By a 3-2 vote, the Federal Communications Commission (FCC) adopted new rules on 26 February classifying the Internet as a public utility in order to ensure net neutrality and an open Internet.
According to a press statement, the FCC “once and for all – enacts strong sustainable rules, grounded in multiple sources of legal authority, to ensure that Americans reap the economic, social and civic benefits of an Open Internet today and into the future.” The statement noted that the new rules are grounded in the belief that America’s broadband networks must be fast, fair and open.
FCC Chairman Tom Wheeler labeled the vote as “the proudest day of my public policy life” and, in a supporting statement, noted that the new rules would:
- Ban Paid Prioritization: “’Fast Lanes’ will not divide the Internet into ‘haves’ and ‘have-nots.’”
- Ban Blocking: “Consumers must get what they pay for – unfettered access to any lawful content on the Internet.”
- Ban Throttling: “Degrading access to legal content and services can have the same effect as blocking and will not be permitted.”
He also reinforced the need for the rules, noting that “we know from the history of previous networks that both human and economic opportunities act to encourage network owners to become gatekeepers that prioritize their interests above the interests of their users. As the D.C. Circuit observed in the Verizon decision and as the public record affirms, broadband providers have both the economic incentive and the technological capability to abuse their gatekeeper position.”
The rule adoption was also supported by FCC Commissioners Mignon Clyburn and Jessica Rosenworcel.
In support of his vote, Clyburn noted “There are countries where it is routine for governments, not the consumer, to determine the type of websites and content that can be accessed by its citizens. I am proud to be able to say that we are not among them. Absent the rules we adopt today, however, any Internet Service Provider (ISP) has the liberty to do just that. They would be free to block, throttle, favor or discriminate against traffic or extract tolls from any user for any reason or for no reason at all.”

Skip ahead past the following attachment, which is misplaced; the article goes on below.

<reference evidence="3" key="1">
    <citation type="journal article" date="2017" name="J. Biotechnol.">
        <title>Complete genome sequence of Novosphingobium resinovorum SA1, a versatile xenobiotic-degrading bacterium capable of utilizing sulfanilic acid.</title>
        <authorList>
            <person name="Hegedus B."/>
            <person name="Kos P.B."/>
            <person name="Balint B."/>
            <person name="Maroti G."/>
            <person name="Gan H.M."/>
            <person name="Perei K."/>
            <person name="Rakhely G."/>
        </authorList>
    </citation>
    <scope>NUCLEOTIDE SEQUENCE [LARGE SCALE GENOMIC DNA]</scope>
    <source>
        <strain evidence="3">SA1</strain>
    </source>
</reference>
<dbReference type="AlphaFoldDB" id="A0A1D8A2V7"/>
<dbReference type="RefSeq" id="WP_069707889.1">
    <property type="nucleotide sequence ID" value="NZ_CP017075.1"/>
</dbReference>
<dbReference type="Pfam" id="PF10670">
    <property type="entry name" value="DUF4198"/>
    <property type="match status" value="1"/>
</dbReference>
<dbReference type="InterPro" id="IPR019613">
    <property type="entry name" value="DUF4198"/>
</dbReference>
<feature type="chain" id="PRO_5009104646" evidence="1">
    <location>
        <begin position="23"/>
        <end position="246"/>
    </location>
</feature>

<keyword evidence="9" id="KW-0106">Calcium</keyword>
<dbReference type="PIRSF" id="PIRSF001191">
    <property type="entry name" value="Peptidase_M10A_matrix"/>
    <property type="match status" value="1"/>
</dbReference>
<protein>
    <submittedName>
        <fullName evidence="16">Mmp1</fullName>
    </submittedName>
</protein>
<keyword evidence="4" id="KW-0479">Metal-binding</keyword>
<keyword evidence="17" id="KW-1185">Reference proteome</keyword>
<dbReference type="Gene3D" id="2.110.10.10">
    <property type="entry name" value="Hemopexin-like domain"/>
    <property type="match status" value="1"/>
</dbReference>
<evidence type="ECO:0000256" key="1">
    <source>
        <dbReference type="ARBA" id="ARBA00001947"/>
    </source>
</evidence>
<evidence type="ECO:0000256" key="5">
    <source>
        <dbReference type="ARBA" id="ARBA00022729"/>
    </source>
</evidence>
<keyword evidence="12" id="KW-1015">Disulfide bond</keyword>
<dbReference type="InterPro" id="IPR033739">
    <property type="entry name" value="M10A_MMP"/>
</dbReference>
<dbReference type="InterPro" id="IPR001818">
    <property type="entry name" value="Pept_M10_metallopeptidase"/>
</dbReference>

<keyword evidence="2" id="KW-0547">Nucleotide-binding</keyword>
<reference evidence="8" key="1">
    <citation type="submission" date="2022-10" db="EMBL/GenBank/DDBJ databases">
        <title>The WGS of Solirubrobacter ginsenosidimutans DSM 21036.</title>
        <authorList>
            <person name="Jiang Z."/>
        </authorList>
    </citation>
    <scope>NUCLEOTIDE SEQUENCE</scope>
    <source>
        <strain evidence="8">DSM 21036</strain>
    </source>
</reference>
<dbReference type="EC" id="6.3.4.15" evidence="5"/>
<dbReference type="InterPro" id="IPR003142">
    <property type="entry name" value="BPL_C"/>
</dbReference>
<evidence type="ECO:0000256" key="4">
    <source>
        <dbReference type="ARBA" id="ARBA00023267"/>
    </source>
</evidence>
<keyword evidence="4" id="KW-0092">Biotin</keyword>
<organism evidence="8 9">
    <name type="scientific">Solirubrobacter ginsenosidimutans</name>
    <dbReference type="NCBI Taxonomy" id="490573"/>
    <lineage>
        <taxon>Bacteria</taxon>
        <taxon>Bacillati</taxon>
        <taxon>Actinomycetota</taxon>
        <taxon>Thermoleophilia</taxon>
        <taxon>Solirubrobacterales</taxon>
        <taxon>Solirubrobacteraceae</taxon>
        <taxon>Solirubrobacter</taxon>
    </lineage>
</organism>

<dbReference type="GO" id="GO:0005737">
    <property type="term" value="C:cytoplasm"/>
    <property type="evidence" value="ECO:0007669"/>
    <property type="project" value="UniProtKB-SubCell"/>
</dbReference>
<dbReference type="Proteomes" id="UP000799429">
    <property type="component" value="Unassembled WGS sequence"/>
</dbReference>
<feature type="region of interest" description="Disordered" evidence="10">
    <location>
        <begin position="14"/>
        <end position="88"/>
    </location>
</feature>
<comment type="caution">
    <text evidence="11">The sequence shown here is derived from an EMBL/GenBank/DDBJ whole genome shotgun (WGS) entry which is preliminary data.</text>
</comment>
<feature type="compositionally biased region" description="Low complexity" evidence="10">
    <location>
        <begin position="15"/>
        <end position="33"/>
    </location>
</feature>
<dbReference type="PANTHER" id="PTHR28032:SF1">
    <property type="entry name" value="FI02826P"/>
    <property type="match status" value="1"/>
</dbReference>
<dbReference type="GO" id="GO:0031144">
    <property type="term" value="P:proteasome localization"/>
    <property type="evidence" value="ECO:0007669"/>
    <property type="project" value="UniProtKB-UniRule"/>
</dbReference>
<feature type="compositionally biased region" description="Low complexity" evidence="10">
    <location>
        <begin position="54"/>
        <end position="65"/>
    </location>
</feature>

Rosenworcel’s statement asserted “We cannot have a two-tiered Internet with fast lanes that speed the traffic of the privileged and leave the rest of us lagging behind. We cannot have gatekeepers who tell us what we can and cannot do and where we can and cannot go online. And we do not need blocking, throttling, and paid prioritization schemes that undermine the Internet as we know it.”
Commissioner Ajit Pai, who opposed the vote, issued an oral statement asserting:
“Judicial precedent makes clear that the FCC simply does not have the power to do this. In taking this step, the FCC usurps fundamental aspects of state sovereignty. And it disrupts the balance of power between the federal government and state governments that lies at the core of our constitutional system of government. Whatever the merits of any particular municipal broadband project—and to be clear, on this question I take no position, deferring to affected voters and elected officials—I do not believe this agency has the power to preempt.”
Pai’s opposition was joined by Commissioner Michael O’Reilly, who added “while I see no need for net neutrality rules, I am far more troubled by the dangerous course that the Commission is now charting on Title II and the consequences it will have for broadband investment.”
The announcement also generated strong responses from Republican leaders in Congress. Senator John Thune (R-S.D.), chair of the House Commerce Committee, labeled the ruling as a “317-page power grab over the Internet.” In a floor speech, Senate Majority Leader Mitch McConnell (R-Ken.) criticized the ruling as a partisan measure and asserted that the FCC’s rules “strike a blow to the future of innovation in our country.”
There were some indications, however, that House Republicans are split on how to respond to the FCC announcement. Some are advocating adoption of a resolution of disapproval. Others are suggesting a more centrist effort to pass bipartisan net neutrality legislation that would replace the FCC regulations with an approach more palatable to Hill Republicans.
Meanwhile, FCC Chairman Tom Wheeler has agreed to appear before the House Oversight Committee on 17 March to answer charges that the White House has exercised inappropriate influence over the FCC, which is an independent agency of government.